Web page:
‘Integrated Pest Management may take a mind shift’

Says: Samuel Stüssi, department manager and consultant at Andermatt Biocontrol, Switzerland ‘In traditional, synthetic pest management, farmers and product specialists are used to thinking in efficacy rates of 95% or more. In biological products, however, efficacies of around 50% are not uncommon’,

Integrated pest management

Andermatt’s Samuel Stüssi says. ‘So, when growers or producers switch from synthetic to biological, it often takes a mind shift to get a realistic perspective on pest management. The gap may be filled with improved management.’

Improve your scouting

It is very well possible to make biological control just as effective as synthetic control, Stüssi stresses. ‘One of the ways to fill the gap in efficacy of the different products is to improve the scouting of potential problems. If you find, for example, spider mites in tomatoes, it’s all a matter of acting early enough. Larger growers are maybe used to act relatively late, and rely on larger quantities of control agents. These quantities may become too expensive when you work with biological products. Therefore, you need to act sooner, so smaller quantities can still do the job. Find the hot spots before they become big’, Stüssi says.

Pull from consumers

Stüssi recognises a growing market for organic products in his home country, Switzerland. ‘It is clear that also the larger companies are jumping in the market for biological products. Distributors of vegetables and other products don’t accept too many residues of synthetic products anymore, so there is a clear pull of consumers towards organic production. But especially the larger companies that want to act on that market need to shift their focus, when it comes to working the organic way.’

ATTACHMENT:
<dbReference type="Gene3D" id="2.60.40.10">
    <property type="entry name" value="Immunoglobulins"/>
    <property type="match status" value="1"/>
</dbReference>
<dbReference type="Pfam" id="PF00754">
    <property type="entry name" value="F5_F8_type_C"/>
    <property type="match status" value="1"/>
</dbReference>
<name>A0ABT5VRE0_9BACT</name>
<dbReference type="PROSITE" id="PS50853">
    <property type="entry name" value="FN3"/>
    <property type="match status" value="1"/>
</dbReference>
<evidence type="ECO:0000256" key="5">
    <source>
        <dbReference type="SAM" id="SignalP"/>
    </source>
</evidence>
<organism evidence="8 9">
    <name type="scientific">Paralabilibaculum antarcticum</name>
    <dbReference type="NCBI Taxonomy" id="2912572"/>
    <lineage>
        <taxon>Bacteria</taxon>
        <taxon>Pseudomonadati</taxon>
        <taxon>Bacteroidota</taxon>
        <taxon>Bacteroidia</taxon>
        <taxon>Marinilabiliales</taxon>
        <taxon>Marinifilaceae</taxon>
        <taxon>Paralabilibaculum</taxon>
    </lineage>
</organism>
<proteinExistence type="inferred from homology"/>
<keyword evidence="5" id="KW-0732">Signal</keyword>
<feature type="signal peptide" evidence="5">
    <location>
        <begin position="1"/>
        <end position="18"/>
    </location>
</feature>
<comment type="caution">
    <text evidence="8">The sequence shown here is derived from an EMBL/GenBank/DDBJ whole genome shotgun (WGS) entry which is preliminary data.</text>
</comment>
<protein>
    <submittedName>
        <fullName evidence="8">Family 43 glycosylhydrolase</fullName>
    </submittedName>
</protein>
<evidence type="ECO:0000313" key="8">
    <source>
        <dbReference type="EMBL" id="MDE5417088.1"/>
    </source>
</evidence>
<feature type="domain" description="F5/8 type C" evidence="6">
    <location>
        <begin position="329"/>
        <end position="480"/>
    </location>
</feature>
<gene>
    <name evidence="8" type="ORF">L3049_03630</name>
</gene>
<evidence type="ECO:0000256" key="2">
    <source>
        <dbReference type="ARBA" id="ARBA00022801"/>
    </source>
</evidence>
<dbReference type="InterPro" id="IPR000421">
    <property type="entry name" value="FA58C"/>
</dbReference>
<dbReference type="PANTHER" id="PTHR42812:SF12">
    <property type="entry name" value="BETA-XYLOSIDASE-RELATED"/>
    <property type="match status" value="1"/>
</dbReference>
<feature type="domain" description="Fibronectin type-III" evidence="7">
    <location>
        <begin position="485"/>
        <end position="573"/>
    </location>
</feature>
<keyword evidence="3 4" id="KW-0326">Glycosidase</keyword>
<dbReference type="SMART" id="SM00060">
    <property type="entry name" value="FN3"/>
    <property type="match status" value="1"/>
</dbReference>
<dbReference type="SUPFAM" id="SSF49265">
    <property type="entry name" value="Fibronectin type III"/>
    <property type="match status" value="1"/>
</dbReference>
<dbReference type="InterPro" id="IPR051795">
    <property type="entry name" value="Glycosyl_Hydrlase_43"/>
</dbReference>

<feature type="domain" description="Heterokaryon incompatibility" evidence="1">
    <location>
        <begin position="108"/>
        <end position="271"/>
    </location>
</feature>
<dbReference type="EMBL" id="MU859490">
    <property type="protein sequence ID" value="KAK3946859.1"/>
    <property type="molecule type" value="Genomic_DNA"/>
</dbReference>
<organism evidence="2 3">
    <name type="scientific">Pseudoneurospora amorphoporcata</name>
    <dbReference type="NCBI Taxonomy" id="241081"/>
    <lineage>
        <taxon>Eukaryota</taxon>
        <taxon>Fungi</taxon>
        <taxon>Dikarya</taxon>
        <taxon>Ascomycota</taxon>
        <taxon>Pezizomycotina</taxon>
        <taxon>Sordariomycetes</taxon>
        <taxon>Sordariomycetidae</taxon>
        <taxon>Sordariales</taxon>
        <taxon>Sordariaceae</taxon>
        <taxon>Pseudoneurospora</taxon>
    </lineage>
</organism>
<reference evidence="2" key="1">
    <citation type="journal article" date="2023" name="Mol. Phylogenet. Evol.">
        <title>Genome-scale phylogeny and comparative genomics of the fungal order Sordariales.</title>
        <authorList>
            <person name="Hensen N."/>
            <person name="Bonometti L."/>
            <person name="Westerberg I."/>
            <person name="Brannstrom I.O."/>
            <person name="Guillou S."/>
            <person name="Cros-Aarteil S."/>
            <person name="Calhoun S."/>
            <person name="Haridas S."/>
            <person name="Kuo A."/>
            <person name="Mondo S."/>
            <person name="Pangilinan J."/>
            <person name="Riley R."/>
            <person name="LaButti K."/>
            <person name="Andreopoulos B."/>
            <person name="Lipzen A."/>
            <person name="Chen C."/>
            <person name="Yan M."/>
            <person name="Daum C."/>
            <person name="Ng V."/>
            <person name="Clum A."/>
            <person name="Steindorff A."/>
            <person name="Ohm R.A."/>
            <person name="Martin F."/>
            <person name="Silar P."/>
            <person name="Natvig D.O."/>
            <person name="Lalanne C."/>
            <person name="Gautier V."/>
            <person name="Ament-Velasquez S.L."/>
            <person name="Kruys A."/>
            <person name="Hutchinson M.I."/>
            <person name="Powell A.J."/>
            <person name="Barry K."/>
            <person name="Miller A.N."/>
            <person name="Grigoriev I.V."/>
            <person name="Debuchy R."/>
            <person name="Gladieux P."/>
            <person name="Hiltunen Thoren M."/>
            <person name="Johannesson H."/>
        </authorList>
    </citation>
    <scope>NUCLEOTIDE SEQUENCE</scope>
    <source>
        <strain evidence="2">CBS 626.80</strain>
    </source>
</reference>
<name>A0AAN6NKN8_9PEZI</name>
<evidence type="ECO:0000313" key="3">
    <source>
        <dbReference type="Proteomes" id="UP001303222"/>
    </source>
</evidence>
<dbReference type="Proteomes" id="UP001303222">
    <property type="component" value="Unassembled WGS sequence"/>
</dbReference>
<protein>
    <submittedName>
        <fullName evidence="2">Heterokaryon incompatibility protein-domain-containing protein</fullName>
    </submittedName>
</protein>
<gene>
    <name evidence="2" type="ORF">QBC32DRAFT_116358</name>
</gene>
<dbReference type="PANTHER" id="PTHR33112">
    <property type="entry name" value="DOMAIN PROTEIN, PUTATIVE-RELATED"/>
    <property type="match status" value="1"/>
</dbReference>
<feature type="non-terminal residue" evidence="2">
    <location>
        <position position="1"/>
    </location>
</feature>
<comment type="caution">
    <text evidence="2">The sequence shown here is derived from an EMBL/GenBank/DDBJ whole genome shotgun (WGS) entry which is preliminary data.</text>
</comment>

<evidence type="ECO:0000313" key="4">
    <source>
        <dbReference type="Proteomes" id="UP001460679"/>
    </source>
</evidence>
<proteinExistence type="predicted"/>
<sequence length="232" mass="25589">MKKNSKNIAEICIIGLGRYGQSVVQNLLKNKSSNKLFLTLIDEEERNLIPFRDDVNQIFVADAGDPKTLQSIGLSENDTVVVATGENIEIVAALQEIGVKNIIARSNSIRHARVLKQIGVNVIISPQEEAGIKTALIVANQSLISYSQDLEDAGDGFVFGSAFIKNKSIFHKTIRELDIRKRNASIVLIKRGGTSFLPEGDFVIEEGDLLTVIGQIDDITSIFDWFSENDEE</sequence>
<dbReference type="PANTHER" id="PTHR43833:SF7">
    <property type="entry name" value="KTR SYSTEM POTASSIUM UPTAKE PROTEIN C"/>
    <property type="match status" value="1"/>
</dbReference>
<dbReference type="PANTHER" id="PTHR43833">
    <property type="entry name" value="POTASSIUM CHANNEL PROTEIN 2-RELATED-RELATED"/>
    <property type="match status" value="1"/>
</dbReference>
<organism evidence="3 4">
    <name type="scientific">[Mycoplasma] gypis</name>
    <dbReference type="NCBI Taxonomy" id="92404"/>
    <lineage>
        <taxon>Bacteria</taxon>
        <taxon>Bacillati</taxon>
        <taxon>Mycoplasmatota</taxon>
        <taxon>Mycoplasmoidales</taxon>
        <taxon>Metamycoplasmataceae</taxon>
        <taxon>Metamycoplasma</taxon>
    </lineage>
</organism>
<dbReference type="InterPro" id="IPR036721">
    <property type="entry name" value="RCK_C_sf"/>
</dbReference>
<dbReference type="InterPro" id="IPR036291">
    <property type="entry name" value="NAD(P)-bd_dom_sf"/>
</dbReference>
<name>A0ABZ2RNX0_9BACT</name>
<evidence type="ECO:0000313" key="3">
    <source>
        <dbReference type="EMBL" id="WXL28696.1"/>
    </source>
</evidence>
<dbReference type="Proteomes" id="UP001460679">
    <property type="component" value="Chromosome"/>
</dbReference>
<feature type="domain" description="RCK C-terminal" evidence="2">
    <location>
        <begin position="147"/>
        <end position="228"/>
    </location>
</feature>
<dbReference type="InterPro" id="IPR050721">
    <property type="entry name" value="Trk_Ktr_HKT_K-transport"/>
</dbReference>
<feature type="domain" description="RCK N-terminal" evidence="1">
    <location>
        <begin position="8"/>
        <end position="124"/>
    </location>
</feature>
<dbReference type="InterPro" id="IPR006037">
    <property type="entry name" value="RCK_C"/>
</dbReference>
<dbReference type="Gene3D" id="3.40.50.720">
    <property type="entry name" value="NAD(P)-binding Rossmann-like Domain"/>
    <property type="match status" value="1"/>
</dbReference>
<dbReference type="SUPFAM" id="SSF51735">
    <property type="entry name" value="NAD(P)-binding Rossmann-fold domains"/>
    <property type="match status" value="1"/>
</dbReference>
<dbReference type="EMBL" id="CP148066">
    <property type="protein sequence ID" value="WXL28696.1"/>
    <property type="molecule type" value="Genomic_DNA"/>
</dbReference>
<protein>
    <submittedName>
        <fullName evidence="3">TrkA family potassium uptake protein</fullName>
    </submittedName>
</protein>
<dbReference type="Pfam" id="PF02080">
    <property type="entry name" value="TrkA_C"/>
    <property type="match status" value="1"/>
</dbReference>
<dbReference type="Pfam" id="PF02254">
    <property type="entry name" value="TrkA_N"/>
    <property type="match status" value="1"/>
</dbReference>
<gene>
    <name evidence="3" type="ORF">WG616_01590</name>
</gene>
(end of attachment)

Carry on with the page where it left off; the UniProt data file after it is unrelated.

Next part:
Subsidised consultancy

Stüssi looks somewhat envious to his colleagues in the European Union, when it comes to field consultancy in Integrated Pest Management. ‘In for example Germany, consultancy for growers who switch to organic production is partly subsidised by the European Union. In Switzerland, this essential consultancy has to be paid entirely by the growers themselves.’

Open field more difficult

‘In greenhouses, Integrated Pest Management has become relatively easy’, Stüssi says. ‘The number of pest is limited and the options for control are in place. The last couple of years, however, there is for example a number of bugs that increase with rising temperatures and with the elongation of production seasons. For some of these bugs there is no adequate biological control available yet.’

In open field crops, the difficulties are more apparent. ‘Last year, for example, we had a very wet season in potatoes, with problems due to fungi and oomycetes that were hard to control with biological products. Some of the farmers had a tough year because of that. But due to the better prices and the growing market for organic products, most farmers are able to overcome these occasional poor years.’


Nora de Rijk
Nora de Rijk
Communication and dissemination BIOCOMES project